* See page 168.
rallying point, round which much discussion has taken place, to say nothing of the little bickerings it has produced,—all commissioned officers strenuously demanding a salute, as they emphatically term it, from conductors of Ordnance; but for which there exists no one authority, if we except a garrison, which goes no further than the glacis of that garrison, in which it was issued.
Something strange appears in the wording of this very order. Apothecaries, stewards, and riding-masters are exempted, as if it were only necessary to inflict so summary a mode of punishment on poor conductors; and yet the former ranks are all warrantofficers. Another reason to prove that the order in question, restricted as it even is to the garrison of Fort William, never should have had an existence,—that it must have been penned when the intellectual faculties slumbered, and that it was sanctioned at a moment when the placid disposition of the illustrious personage whose authority it required, rendered him an easy prey to the designing,-is the liability of a warrant-officer in the Honourable Company's Service, saluting one of that description in his Majesty's; it being no novel matter that one of the latter should be quartered with the regiment stationed in Fort William and this certainly was a degradation the illustrious person already mentioned never would have contemplated; and but a little reflection, undisturbed by sinister influence, would have induced him to spurn the request that was made for his sanction to an act intended to lessen the respect of as reputable and useful a class of individuals as exists.
Having pointed out successfully, I hope, the inutility of continuing commissioned commissaries in the Ordnance Department, I shall now endeavour to show how the department may be rendered, not only by far more efficient, but also conduce to emulation among the individuals connected with it, and who really do require some benefit; as also to create a saving to the State of 4,925 rupees monthly, together with the opportunity afforded for the return of the commissioned commissaries to their own branch of the Service.. I have deviated in the allowances, as well as number of Ordnance officers required for the duties of the department; and for this very obvious reason, that, wherever I have been, I have found from observation that the number laid down by me is fully sufficient for the most complete discharge of the various duties required by each magazine. I have pointed out reductions for the higher grades, simply because they proportionally receive too much, while the lower grades receive far too little, and also from a conviction that Government would not feel disposed to adopt measures that aimed at a greater expenditure than at present exists.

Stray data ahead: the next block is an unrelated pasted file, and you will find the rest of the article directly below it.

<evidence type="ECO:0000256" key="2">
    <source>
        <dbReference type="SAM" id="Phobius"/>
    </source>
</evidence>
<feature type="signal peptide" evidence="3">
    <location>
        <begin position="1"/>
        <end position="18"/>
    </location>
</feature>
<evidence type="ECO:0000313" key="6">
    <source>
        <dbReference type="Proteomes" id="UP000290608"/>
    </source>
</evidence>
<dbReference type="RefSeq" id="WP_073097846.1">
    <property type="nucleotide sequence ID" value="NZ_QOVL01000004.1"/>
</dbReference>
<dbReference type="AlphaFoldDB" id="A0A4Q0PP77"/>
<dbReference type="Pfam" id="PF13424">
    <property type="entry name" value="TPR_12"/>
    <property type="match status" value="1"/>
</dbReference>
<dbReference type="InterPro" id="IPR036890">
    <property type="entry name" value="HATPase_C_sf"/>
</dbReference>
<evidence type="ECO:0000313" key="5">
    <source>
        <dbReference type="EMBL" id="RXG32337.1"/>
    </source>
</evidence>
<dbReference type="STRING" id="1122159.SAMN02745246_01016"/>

Besides this, I have partly framed a plan, which, if sanctioned by Government, would induce the higher grades to retire from the Service immediately on completing their twenty-seven years' service in India. The accomplishment of such a desideratum would prove an infallible remedy against the present highly objectionable disposition of deputy-commissaries, holding on to the latest period of their